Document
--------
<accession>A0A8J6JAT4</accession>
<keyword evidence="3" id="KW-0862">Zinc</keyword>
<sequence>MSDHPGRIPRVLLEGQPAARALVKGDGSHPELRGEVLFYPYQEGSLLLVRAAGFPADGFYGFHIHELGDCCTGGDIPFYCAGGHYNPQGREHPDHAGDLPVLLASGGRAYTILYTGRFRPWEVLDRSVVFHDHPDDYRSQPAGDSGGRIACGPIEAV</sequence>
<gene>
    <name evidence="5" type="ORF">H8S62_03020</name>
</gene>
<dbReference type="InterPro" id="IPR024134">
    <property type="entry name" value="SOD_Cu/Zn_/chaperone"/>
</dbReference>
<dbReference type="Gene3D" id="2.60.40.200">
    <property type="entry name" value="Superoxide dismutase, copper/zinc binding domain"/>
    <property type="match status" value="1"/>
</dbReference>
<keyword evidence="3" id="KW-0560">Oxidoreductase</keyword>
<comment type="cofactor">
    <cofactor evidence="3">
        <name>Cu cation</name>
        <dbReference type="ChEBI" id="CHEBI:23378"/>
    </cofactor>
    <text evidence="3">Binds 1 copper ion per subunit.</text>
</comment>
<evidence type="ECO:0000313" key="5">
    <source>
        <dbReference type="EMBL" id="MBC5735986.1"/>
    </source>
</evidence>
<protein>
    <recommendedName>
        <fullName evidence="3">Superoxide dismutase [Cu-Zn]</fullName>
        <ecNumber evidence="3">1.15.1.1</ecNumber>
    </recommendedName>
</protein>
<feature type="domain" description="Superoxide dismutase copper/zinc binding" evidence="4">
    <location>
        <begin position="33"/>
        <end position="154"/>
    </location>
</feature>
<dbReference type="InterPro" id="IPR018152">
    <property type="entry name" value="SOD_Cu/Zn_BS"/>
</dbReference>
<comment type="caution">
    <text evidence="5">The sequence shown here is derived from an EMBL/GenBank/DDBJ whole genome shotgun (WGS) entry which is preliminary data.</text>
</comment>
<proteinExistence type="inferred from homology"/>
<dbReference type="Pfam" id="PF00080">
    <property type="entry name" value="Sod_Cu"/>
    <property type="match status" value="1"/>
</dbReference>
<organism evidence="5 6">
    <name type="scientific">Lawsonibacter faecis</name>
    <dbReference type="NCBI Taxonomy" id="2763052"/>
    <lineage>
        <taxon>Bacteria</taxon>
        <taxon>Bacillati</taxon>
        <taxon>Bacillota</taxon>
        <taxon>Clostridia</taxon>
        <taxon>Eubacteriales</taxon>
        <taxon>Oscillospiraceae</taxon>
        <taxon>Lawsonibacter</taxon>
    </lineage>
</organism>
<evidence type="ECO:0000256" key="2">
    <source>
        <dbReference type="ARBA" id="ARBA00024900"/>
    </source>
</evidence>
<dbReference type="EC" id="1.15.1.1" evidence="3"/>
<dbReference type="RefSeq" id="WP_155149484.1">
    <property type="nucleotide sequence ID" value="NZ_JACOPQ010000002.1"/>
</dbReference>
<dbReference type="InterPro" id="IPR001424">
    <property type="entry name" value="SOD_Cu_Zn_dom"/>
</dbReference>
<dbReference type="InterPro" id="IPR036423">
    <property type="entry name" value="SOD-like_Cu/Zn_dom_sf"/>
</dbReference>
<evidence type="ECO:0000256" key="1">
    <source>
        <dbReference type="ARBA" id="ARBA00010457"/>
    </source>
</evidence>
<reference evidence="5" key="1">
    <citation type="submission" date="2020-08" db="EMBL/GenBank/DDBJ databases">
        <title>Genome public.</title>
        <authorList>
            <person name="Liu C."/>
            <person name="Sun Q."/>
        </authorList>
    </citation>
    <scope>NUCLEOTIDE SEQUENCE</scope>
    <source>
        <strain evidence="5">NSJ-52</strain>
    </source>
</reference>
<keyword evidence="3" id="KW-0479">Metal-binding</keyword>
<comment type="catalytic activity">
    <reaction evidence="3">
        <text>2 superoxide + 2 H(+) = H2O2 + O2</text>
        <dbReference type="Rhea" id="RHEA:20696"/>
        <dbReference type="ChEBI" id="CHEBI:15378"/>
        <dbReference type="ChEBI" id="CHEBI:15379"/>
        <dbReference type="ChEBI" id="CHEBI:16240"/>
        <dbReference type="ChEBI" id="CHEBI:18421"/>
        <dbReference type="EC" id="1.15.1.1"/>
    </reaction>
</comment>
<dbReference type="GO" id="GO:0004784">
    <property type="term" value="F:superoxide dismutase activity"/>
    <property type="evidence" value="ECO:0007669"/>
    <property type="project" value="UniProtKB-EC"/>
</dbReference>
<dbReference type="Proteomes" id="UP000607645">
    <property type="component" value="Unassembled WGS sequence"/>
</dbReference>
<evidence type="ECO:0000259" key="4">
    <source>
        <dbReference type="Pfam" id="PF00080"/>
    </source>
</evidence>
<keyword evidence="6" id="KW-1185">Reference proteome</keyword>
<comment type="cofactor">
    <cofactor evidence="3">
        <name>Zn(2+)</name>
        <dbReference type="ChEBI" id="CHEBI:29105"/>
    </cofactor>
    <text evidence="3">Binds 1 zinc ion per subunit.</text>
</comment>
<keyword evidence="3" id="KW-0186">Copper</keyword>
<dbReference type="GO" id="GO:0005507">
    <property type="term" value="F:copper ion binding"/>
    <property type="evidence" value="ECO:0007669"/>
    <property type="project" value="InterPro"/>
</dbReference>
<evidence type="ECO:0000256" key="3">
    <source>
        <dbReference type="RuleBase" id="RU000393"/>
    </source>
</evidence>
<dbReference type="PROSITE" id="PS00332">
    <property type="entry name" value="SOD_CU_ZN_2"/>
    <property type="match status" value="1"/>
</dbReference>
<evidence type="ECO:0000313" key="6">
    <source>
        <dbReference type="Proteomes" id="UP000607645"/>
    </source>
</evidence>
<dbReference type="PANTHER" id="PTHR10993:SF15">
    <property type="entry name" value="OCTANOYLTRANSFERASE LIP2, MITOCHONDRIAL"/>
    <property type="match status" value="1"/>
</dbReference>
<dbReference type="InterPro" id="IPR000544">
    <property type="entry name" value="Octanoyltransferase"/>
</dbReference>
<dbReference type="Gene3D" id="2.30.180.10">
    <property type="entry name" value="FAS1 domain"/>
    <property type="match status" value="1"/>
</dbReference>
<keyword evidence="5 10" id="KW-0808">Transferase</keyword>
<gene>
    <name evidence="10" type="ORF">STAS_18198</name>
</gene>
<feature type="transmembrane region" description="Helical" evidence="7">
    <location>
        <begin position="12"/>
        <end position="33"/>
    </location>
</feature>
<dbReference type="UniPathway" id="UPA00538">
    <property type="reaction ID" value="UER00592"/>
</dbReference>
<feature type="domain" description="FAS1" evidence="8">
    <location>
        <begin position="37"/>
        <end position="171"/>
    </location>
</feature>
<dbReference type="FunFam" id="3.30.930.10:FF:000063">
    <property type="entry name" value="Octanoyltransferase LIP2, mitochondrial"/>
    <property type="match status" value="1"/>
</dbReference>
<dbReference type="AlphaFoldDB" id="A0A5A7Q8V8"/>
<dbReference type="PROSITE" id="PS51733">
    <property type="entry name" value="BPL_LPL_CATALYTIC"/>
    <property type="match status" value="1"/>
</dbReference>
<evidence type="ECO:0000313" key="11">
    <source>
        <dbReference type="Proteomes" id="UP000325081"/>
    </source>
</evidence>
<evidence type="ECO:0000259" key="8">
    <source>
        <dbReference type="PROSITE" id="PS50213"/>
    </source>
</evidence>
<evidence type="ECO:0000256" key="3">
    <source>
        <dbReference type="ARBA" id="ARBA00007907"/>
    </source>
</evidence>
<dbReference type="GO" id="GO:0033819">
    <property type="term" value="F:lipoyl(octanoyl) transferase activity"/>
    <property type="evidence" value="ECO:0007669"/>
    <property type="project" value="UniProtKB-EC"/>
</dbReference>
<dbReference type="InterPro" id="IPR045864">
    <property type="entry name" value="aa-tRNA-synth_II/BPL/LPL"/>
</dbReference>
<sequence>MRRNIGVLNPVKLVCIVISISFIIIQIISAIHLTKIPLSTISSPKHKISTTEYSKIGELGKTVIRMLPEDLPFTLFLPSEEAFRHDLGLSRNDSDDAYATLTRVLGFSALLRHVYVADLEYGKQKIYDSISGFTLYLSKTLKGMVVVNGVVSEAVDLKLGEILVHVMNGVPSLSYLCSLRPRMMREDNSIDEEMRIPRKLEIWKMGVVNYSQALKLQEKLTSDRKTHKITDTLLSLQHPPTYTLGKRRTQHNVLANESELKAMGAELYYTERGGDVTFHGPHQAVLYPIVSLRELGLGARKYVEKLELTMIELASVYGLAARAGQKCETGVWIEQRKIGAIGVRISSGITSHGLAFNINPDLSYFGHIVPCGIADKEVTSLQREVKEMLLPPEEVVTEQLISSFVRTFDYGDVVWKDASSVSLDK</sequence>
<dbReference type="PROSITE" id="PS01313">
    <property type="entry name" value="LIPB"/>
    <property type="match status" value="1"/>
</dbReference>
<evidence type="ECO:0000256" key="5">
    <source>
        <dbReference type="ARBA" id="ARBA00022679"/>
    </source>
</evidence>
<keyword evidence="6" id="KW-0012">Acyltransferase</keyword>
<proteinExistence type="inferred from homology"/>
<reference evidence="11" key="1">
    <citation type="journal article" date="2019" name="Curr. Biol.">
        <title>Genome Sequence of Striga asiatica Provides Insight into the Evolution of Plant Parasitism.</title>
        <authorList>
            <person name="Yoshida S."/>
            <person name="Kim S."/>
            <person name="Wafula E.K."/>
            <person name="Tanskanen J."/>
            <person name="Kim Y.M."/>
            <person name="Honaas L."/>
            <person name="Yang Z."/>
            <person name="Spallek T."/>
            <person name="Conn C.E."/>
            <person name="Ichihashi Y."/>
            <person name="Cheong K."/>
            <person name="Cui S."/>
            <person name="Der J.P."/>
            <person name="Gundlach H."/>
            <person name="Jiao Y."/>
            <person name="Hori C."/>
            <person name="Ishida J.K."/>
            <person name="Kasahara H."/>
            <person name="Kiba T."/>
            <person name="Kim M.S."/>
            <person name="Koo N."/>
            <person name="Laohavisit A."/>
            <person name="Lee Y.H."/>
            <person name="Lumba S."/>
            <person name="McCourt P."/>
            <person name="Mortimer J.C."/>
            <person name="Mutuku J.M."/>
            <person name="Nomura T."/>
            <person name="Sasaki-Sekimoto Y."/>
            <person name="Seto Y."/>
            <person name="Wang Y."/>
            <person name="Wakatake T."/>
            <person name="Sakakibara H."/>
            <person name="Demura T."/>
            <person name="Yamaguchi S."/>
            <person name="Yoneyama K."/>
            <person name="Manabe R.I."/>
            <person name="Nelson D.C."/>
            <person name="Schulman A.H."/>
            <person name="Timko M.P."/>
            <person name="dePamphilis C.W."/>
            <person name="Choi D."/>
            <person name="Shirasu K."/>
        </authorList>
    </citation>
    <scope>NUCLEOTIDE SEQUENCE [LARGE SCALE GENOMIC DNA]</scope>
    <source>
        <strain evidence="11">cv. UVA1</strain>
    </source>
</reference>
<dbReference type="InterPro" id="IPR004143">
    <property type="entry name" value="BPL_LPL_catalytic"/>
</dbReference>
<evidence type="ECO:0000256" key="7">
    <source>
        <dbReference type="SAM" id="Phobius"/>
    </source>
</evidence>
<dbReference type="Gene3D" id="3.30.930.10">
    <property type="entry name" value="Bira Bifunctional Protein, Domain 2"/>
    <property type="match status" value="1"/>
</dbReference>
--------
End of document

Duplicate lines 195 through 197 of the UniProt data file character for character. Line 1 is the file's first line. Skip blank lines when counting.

        <dbReference type="PROSITE" id="PS50213"/>
    </source>
</evidence>